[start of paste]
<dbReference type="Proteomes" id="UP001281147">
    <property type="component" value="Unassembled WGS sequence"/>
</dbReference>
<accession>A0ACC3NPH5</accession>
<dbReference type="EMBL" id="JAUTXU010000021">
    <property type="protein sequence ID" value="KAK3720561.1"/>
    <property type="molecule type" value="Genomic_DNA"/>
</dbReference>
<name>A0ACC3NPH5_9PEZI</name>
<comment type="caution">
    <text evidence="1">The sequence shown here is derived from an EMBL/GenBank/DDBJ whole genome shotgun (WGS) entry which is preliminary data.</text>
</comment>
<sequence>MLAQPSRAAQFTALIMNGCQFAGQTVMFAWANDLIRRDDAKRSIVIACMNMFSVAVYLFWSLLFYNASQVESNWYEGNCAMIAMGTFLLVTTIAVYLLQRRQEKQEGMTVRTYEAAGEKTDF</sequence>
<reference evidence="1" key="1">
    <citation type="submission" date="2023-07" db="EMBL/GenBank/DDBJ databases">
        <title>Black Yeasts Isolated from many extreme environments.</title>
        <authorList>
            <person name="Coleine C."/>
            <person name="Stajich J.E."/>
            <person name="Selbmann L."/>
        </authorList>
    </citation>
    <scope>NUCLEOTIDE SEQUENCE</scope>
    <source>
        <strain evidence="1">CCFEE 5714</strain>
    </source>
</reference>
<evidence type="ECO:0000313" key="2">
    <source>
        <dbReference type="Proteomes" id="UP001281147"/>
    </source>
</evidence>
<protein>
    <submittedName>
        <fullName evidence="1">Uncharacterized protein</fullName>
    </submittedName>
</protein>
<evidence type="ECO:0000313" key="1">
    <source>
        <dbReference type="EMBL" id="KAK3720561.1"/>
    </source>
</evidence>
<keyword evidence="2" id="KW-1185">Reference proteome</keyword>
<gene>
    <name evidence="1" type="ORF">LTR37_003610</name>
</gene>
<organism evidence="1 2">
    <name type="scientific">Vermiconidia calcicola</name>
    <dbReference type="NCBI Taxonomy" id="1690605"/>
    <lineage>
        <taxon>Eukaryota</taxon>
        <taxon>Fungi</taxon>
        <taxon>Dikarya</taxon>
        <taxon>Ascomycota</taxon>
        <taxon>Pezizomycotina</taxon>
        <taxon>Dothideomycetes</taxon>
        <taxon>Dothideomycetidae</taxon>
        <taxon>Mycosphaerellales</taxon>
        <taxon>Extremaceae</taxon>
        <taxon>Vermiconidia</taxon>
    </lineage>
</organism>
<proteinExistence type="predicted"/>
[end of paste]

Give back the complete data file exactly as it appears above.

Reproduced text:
<dbReference type="Proteomes" id="UP001281147">
    <property type="component" value="Unassembled WGS sequence"/>
</dbReference>
<accession>A0ACC3NPH5</accession>
<dbReference type="EMBL" id="JAUTXU010000021">
    <property type="protein sequence ID" value="KAK3720561.1"/>
    <property type="molecule type" value="Genomic_DNA"/>
</dbReference>
<name>A0ACC3NPH5_9PEZI</name>
<comment type="caution">
    <text evidence="1">The sequence shown here is derived from an EMBL/GenBank/DDBJ whole genome shotgun (WGS) entry which is preliminary data.</text>
</comment>
<sequence>MLAQPSRAAQFTALIMNGCQFAGQTVMFAWANDLIRRDDAKRSIVIACMNMFSVAVYLFWSLLFYNASQVESNWYEGNCAMIAMGTFLLVTTIAVYLLQRRQEKQEGMTVRTYEAAGEKTDF</sequence>
<reference evidence="1" key="1">
    <citation type="submission" date="2023-07" db="EMBL/GenBank/DDBJ databases">
        <title>Black Yeasts Isolated from many extreme environments.</title>
        <authorList>
            <person name="Coleine C."/>
            <person name="Stajich J.E."/>
            <person name="Selbmann L."/>
        </authorList>
    </citation>
    <scope>NUCLEOTIDE SEQUENCE</scope>
    <source>
        <strain evidence="1">CCFEE 5714</strain>
    </source>
</reference>
<evidence type="ECO:0000313" key="2">
    <source>
        <dbReference type="Proteomes" id="UP001281147"/>
    </source>
</evidence>
<protein>
    <submittedName>
        <fullName evidence="1">Uncharacterized protein</fullName>
    </submittedName>
</protein>
<evidence type="ECO:0000313" key="1">
    <source>
        <dbReference type="EMBL" id="KAK3720561.1"/>
    </source>
</evidence>
<keyword evidence="2" id="KW-1185">Reference proteome</keyword>
<gene>
    <name evidence="1" type="ORF">LTR37_003610</name>
</gene>
<organism evidence="1 2">
    <name type="scientific">Vermiconidia calcicola</name>
    <dbReference type="NCBI Taxonomy" id="1690605"/>
    <lineage>
        <taxon>Eukaryota</taxon>
        <taxon>Fungi</taxon>
        <taxon>Dikarya</taxon>
        <taxon>Ascomycota</taxon>
        <taxon>Pezizomycotina</taxon>
        <taxon>Dothideomycetes</taxon>
        <taxon>Dothideomycetidae</taxon>
        <taxon>Mycosphaerellales</taxon>
        <taxon>Extremaceae</taxon>
        <taxon>Vermiconidia</taxon>
    </lineage>
</organism>
<proteinExistence type="predicted"/>